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Tewksbury Habitat Build Project Moves Forward, With Help From Selectmen

Mar 02, 2015 08:56PM ● By Bill Gilman

This home at 110 State St., Tewksbury will be demolished and replaced with a Habitat for Humanity Home.

If the weather will cooperate, ground will be broken on the first Tewksbury Habitat for Humanity project some time in April.
According to Brenda Gould, Executive Director Habitat for Humanity of Greater Lowell (HHGL), local developer and philanthropist Marc Ginsburg has volunteered to demolish the existing structure at 110 State St., which will be replaced by a ranch-style home.
One of the final pieces fell into place last week when the Board of Selectmen approved a request from Gould, for a $25,000 grant from the Affordable Housing Partnership Trust Fund.
The grant raises the town's total cash contribution for the project to $75,000. The other $50,000 came from the same trust fund and was transferred into the general fund to pay the back taxes owed on the property. In addition, the town had donated the property itself to HHGL.
"Yes, $75,000 is on the high side for a community (to contribute," said Gould. "We also say that Habitat for Humanity provides a hand up, not a handout. But in my position, i do always have to have my hand out."
According to Gould, the family chosen to take ownership of the home is a single mother and her three children presently living in Lowell. The mother is looking for work in Tewksbury, said Gould.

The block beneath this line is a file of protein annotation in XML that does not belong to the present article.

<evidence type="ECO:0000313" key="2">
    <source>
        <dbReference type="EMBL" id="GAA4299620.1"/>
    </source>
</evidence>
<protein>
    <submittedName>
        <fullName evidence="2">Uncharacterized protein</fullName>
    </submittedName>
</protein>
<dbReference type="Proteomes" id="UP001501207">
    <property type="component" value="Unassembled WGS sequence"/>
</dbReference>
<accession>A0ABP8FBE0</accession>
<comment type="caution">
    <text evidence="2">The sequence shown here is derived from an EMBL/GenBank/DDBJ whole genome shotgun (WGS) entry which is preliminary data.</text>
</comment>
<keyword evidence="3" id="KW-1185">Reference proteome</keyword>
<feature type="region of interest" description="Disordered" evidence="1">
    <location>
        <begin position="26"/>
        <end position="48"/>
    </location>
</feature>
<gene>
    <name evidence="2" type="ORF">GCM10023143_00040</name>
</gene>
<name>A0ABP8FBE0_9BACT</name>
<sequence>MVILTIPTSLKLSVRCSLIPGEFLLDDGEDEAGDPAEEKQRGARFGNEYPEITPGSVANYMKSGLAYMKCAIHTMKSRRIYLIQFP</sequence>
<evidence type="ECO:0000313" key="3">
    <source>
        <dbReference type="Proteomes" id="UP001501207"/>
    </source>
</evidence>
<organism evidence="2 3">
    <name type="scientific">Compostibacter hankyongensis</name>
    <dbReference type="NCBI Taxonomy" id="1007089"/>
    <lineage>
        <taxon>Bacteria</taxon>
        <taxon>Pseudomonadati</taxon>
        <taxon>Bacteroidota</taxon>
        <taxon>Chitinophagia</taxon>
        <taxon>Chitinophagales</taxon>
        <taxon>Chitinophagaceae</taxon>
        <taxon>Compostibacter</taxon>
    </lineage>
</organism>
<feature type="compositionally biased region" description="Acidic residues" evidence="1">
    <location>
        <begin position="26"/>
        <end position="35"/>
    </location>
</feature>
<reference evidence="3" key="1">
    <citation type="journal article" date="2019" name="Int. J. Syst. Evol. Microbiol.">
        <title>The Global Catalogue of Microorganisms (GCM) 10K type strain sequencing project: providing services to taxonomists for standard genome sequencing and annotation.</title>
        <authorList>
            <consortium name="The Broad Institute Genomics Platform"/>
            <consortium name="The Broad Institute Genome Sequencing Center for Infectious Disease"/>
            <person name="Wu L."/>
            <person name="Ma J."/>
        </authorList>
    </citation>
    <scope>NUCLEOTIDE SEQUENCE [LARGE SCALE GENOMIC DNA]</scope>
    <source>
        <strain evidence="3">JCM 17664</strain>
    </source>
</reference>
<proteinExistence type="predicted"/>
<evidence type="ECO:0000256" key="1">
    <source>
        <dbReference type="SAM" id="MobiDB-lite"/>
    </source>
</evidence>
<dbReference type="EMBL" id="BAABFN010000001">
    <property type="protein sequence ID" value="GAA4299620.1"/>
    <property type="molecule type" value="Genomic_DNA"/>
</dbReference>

"It's a wonderful family," said Gould. "The mother is a terrific lady. We will be making the formal announcement and introduction of the family soon."
Contributions toward the project include a $50,000 pledge from the Tewksbury Congregational Church, $50,000 from the Dancing With the Realtors fundraiser, a $28,000 FHLB award, a $10,000 Shop 2012 net grant and $52,300 in donated construction materials.
While final numbers are not yet available, Gould said she anticipates the mortgage for the family will be kept to around $160,000. That mortgage would be paid directly to HHGL over 30 or 40 years. 
But the biggest part of any Habitat for Humanity project is always the community participation. Organizational meetings hosted by the Tewksbury Congregational Church have attracted scores of residents willing to volunteer their labor, supplies and services. The family receiving the home will also be active participants in its construction, putting in what is referred to as "sweat equity."

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